- Pastor Osagie Ize-Iyamu is not happy that COVID-19 workers in Edo are being owed
- The APC governorship candidate described the actions of the Edo state government towards the workers as unacceptable
- The government, however, said the workers would be paid their outstanding allowance after vetting their payroll
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Pastor Osagie Ize-Iyamu has condemned the reported non-payment of three months allowance due to the Edo state COVID-19 mobile screening team.
The team reportedly staged a protest on Tuesday, June 30 in Benin, lamenting that the state government failed to pay their allowances for three successive months and dismissed them without settlement of outstanding bills.
Ize-Iyamu, the aspirant of the All Progressives Congress (APC) for the Edo state 2020 governorship election, described the actions of the Edo state government towards the team as “callous, inhumane, and unacceptable.”
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In a statement signed by the spokesman of his campaign organization, John Mayaki, Pastor Ize-Iyamu demanded immediate payment of the allowances alongside a public statement of apology by the state government to the team.
He also reassured the screening team of his solidarity and support to ensure that all their demands are met without any retributive actions.
Part of the statement read: “These people are patriotic citizens who carried out an important assignment, at great risk to their own personal health, which proved crucial in the fight against the viral disease in the state.
“To see them subjected to such indignity and inhumane treatment by the Obaseki-administration is saddening and extremely disappointing.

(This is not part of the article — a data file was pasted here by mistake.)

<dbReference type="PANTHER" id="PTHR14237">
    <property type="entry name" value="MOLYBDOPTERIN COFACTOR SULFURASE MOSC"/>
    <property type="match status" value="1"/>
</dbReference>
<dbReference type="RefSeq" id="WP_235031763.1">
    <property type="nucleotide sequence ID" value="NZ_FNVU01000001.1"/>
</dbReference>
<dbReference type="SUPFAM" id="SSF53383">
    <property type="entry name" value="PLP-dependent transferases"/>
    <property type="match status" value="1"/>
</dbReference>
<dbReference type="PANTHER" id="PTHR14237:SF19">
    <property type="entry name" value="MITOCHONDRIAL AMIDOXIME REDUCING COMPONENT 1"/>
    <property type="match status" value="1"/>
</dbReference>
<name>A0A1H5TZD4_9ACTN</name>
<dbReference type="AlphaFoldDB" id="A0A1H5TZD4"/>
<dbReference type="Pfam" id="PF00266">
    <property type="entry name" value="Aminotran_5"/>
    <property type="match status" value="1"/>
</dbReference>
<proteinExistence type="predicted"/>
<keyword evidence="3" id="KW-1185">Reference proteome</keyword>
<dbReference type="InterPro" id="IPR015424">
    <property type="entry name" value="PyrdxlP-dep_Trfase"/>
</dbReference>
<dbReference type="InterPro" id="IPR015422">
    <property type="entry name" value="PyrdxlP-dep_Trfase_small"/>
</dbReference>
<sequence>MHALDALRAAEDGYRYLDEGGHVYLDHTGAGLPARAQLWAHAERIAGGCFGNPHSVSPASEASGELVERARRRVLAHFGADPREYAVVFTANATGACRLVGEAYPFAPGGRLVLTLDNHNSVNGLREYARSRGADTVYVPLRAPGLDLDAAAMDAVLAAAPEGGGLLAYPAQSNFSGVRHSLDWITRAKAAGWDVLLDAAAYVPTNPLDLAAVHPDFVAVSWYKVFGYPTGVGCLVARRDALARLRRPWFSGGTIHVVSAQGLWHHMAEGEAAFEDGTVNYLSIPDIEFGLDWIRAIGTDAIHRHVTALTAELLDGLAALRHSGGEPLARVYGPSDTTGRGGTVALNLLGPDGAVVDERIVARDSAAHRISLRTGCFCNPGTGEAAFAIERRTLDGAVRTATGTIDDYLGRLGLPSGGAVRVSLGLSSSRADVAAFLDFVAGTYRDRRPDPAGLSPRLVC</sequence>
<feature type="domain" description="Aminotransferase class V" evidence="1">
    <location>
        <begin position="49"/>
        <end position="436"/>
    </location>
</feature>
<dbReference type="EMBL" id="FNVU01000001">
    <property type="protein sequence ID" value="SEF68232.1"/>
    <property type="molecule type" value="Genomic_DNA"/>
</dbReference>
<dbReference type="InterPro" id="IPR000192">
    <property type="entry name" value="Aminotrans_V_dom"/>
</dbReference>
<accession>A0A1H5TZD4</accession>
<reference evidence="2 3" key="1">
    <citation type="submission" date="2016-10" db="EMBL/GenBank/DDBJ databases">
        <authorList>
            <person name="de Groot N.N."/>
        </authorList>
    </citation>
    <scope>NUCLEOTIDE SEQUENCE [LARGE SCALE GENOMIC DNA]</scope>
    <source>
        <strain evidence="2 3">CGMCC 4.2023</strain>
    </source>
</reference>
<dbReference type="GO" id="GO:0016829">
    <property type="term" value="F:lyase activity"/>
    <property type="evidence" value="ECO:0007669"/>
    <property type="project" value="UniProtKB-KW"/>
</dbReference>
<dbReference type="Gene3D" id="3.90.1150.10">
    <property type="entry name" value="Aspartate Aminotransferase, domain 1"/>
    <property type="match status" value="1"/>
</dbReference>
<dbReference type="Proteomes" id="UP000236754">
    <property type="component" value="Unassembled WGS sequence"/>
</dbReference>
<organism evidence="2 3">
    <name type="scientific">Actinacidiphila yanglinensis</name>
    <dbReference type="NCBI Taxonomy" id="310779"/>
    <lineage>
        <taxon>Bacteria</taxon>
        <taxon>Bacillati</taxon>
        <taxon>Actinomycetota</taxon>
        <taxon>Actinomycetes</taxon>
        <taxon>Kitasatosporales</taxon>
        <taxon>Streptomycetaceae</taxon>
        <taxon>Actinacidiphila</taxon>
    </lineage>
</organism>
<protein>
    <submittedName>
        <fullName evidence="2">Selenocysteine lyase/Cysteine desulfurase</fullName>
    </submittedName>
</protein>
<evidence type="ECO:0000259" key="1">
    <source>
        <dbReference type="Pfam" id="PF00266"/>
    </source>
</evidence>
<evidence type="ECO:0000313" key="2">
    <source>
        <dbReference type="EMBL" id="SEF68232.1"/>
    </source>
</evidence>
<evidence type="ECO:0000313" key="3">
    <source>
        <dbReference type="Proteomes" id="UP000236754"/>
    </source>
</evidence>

“It is another sad episode reflective of the Obaseki-administration’s heartlessness and irresponsible prioritization of politics over the welfare of the people.
“Even as he continues to double down on doubtful claims that his administration has spent billions on the management of COVID-19 in the state without any accountability, the people have voiced loud dissatisfaction with all government interventions.”
The screening team at the centre of the controversy comprises of medical doctors, health personnel, contact tracers, data collectors among others.
They were employed by the Edo government as ad-hoc staff to trace people who have had contact with COVID-19 patients, all in a bid to ramp up testing in the state.
They were reportedly disengaged via WhatsApp message from the incident manager without due payment of monthly allowances.
Responding to inquiries by journalists, the Edo state government said the workers would be paid their outstanding allowance upon the conclusion of the vetting of their payroll.
Spokesman of Governor Godwin Obaseki, Mr Crusoe Osagie, in a statement, said the task force was demobilised after the state exceeded its target to screen and test over 500,000 and 5,000 persons respectfully.
“The target has been achieved and surpassed. This has led to the modification of our response to the pandemic. With this, the taskforce was demobilised across the screening centres at mobile posts, borders and several other locations,” he said.
He further said the delay in payment of allowances was as a result of the vetting of the list of volunteers and other frontline workers, which would be resolved within the week.
Meanwhile, a member of the Peoples Democratic Party in Edo state, Kassim Afegbua, has declared that he will not support Governor Obaseki's ambition to be re-elected for a second term in office.
Afegbua, a former spokesman to General Ibrahim Babangida and former information in the state, disclosed this on Monday, June 29 during an interview with Channels Television.
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